after the ancient state and inhabitants of Norfolk, his native county,’ he devoted an immense deal of time, trouble, and money to compiling what is in some respects, the most perfect piece of county history ever compiled.
There is no doubt he intended to write a complete county history of the whole of the eastern part of Norfolk, a part sadly neglected by Blomefield, and succeeded in completing the Hundreds of East and West Flegg, Happing, and Tunstead, but died before he had done more than seven parishes in North Erpingham. What he completed covers 1,615 very close-written folio pages, and is now ready for the press if the public spirit of the county called for it.
Norris worked in the most systematic and laborious way. Being a friend of the Bishop of Norwich, and a man of some position in the county, he was actually allowed to take home the original register books of wills from the Norwich registry, and went through them minutely, taking most copious shorthand notes from them in Dr. Byrom's system, the notes covering 1,753 folio pages, and containing references to certainly not less than sixty thousand surnames. These he indexed up carefully from time to time, and was thus enabled to give details and correct pedigrees in a way no one else could possibly have done. Painfully and dispassionately he demolished, for example, the forged pedigree of Preston of Beeston, and dispelled the myth of a royalist ancestor present on the scaffold with Charles I, by proving step by step their real descent from a puritan.
He also collected in six volumes 2,818 pages of close notes of monuments and arms in Norfolk, containing very many thousand beautiful pen-and-ink sketches of arms and monumental brasses, and five books of extracts from Norfolk deeds, consisting of 472 pages of notes. From these and other sources he compiled two volumes of Norfolk pedigrees (305 in all) most elaborately worked out. He died 14 June 1786, aged 75, ‘his faculties having become exhausted and his mind having ceased to be active’ before his death, as we learn from his monumental inscription in Barton Turf Church; his widow survived him a year only.
The greater part of his collections, which belong to the writer of this notice, are minutely described and calendared in ‘A Catalogue of Fifty of the Norfolk MSS. in the Library of Mr. Walter Rye,’ folio, privately printed in 1889.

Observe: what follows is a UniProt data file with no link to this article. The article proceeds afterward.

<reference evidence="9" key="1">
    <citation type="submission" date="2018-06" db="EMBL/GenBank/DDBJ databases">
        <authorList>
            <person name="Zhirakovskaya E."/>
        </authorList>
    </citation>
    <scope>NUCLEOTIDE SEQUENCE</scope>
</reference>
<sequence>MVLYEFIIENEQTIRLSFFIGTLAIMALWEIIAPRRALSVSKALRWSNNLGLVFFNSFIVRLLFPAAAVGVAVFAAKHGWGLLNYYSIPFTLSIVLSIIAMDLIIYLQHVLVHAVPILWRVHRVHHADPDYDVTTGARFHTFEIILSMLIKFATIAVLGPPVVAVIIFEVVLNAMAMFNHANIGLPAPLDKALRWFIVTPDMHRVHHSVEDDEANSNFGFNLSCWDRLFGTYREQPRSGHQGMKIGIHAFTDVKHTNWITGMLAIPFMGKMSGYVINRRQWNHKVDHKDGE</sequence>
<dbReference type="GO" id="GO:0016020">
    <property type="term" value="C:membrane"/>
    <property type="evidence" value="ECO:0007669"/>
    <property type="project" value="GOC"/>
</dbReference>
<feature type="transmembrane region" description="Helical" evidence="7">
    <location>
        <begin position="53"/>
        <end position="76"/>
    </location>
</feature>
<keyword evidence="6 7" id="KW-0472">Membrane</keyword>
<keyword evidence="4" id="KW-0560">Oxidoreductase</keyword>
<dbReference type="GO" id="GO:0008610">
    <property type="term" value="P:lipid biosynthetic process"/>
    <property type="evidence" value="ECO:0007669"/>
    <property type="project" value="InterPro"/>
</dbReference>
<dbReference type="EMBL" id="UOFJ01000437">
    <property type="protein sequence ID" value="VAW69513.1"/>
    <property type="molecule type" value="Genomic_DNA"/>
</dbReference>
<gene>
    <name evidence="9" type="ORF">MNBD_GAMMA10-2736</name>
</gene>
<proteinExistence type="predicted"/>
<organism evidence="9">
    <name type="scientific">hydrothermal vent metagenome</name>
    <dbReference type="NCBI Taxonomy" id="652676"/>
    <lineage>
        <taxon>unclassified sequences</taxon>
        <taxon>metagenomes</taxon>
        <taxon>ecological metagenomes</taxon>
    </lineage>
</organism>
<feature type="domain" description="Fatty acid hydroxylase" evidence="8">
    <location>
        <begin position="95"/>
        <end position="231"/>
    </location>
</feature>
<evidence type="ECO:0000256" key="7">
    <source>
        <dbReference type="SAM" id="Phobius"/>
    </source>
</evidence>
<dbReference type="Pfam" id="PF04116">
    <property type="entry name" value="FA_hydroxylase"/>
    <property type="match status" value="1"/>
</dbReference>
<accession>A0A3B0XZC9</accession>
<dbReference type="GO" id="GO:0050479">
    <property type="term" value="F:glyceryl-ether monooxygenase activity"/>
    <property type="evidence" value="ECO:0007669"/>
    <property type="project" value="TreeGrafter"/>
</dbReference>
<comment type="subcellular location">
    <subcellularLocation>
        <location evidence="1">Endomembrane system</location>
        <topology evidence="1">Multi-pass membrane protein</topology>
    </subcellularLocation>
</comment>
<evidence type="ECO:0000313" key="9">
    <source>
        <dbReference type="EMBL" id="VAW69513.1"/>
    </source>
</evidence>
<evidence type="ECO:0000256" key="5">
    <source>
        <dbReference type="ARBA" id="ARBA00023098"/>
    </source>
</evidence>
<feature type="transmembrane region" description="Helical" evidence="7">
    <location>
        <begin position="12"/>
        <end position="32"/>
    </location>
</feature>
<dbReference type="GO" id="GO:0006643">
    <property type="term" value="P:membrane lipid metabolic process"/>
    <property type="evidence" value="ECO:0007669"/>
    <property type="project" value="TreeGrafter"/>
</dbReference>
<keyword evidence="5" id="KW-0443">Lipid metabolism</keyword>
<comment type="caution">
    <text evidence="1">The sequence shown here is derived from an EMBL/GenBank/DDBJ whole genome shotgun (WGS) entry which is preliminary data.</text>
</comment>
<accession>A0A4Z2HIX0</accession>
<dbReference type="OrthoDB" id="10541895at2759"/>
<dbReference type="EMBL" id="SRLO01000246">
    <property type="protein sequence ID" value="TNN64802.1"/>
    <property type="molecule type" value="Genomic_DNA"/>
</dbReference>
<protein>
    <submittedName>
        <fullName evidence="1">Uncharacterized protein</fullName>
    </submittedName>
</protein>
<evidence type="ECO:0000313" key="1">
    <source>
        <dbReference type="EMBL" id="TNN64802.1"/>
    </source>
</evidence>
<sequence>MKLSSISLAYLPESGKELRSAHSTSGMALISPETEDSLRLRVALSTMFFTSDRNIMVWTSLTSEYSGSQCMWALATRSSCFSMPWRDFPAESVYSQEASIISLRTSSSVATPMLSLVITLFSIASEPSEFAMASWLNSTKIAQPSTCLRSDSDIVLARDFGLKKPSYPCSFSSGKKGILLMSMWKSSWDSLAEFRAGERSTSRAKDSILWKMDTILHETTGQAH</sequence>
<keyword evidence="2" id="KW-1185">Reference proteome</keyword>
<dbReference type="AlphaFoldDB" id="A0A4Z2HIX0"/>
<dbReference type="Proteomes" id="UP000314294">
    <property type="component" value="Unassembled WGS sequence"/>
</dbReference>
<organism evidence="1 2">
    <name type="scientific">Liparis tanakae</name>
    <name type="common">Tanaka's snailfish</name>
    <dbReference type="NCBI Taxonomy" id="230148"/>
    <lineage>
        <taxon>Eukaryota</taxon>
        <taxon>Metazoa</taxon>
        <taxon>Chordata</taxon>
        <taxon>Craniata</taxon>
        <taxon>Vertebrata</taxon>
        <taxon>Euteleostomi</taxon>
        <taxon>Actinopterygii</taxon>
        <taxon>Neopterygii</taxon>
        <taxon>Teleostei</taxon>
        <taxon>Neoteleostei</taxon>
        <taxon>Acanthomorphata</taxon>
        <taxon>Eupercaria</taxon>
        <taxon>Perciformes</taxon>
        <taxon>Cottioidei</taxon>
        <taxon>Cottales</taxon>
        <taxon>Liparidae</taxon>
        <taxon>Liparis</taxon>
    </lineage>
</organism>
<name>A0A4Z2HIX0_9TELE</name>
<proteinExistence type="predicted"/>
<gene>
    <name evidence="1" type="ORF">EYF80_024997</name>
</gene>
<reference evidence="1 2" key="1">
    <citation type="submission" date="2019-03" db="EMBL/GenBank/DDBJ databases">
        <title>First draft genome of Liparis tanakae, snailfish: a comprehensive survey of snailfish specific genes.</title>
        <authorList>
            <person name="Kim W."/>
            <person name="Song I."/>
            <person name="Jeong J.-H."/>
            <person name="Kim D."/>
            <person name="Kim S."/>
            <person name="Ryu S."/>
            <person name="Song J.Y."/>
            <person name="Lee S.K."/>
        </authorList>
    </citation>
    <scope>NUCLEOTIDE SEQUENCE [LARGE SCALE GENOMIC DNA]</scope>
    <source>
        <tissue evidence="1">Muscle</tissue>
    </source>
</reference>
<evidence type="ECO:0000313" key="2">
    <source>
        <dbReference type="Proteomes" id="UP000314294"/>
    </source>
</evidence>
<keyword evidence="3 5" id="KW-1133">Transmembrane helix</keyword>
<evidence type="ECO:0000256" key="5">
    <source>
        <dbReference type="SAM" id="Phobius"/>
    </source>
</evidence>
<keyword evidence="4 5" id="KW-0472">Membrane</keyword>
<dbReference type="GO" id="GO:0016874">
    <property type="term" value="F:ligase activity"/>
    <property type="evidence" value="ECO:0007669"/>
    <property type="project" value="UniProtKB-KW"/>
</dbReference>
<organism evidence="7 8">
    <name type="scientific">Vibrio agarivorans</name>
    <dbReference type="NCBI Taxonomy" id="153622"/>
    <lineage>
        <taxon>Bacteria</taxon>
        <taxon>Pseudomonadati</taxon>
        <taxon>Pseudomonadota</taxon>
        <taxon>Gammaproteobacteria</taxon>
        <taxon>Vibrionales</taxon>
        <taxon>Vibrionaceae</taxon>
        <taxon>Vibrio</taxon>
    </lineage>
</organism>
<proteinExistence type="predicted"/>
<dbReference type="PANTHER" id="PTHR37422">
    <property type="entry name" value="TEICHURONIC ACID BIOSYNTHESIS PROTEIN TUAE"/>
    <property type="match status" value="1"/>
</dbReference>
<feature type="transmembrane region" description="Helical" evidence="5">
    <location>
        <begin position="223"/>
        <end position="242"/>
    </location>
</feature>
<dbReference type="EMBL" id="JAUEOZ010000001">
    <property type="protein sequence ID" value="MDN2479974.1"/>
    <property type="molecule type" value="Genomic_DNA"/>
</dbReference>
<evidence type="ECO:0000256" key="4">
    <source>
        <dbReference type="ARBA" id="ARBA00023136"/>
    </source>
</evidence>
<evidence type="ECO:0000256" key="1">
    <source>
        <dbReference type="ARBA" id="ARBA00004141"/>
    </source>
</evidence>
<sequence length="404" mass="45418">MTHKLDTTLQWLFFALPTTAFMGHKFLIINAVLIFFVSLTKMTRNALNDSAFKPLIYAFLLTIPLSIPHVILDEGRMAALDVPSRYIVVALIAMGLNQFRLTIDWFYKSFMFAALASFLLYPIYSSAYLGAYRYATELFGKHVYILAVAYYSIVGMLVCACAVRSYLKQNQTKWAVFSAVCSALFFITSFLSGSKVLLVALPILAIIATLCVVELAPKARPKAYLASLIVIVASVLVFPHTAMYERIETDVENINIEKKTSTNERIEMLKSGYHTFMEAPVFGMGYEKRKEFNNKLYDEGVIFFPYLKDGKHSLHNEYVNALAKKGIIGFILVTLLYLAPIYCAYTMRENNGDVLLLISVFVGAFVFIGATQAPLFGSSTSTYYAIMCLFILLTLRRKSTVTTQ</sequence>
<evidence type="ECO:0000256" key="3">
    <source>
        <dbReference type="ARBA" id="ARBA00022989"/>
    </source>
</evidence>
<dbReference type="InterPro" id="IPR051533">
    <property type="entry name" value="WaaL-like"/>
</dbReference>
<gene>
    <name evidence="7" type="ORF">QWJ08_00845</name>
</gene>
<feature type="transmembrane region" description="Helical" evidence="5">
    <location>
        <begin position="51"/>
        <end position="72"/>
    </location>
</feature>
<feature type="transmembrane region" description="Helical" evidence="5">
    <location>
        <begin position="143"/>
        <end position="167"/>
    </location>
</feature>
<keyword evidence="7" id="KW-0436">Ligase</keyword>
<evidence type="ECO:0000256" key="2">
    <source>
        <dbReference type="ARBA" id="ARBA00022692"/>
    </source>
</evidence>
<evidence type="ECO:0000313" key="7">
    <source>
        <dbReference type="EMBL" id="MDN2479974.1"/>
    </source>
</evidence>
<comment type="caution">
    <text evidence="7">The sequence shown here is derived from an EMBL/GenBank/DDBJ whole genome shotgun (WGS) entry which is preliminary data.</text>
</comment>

[Private information and Norris's manuscripts in the possession of the writer.]
NORRIS, CATHERINE MARIA (d. 1767), courtesan. [See Fisher.]
NORRIS, CHARLES (1779–1858), artist, born on 24 Aug. 1779, was a younger son of John Norris of Marylebone, a wealthy London merchant. Having lost both his parents while a child, Norris was educated at Eton and Christ Church, Oxford, where he matriculated on 26 Oct. 1797 (Foster, Alumni Oxon.), but did not proceed to a degree. For a short time he held a commission in the king's dragoon guards, but left the service on his marriage in 1800 to Sarah, daughter of John Saunders, a congregational minister at Norwich, and a descendant of Laurence Saunders, martyr (d. 1555). After residing at Milford, Pembrokeshire, for about ten years, he removed in 1810 to Tenby, and died there on 16 Oct. 1858. By his first wife he had four sons and nine daughters, of whom only two survived; and by his second wife (Elizabeth Harries of Pembrokeshire, whom he married on 25 Jan. 1832) he had three children.
In 1810 Norris issued two numbers of a very ambitious work, entitled ‘The Architectural Antiquities of Wales,’ vol. i. Pembrokeshire, London, fol. Its design was that each number should contain six oblong folio plates from Norris's own drawings (with letterpress also by him); but, owing to its great costliness, the work did not proceed beyond the third instalment, which appeared in 1811. At the same date the three numbers were reissued in one volume, under the title of ‘St. David's, in a Series of Engravings illustrating the different Ecclesiastical Edifices of that ancient City,’ London, fol. Five drawings of Pembroke Castle by Norris, engraved by J. Rawle, and originally intended to form a fourth number, were published in 1817. After this failure Norris, for the sake of economy, taught himself the use of the graver, and in 1812 published ‘Etchings of Tenby’ in two synchronous but distinct editions, London, royal 8vo and demy 4to, containing forty engravings both drawn and etched by the artist himself. He also wrote ‘An Historical Account of Tenby and its Vicinity,’ London, 1818; 2nd edit. 1820, containing six plates of local views and a map. In addition to these he left unpublished a large collection of architectural drawings, many of which are still in the possession of his son, Mr. R. Norris, of Rhode Wood House, Saundersfoot, Pembrokeshire.
In person Norris was middle-sized and very strong. Walter Savage Landor—the Savages were connected with Norris—in writing from Paris in 1802 to his sister Eliza-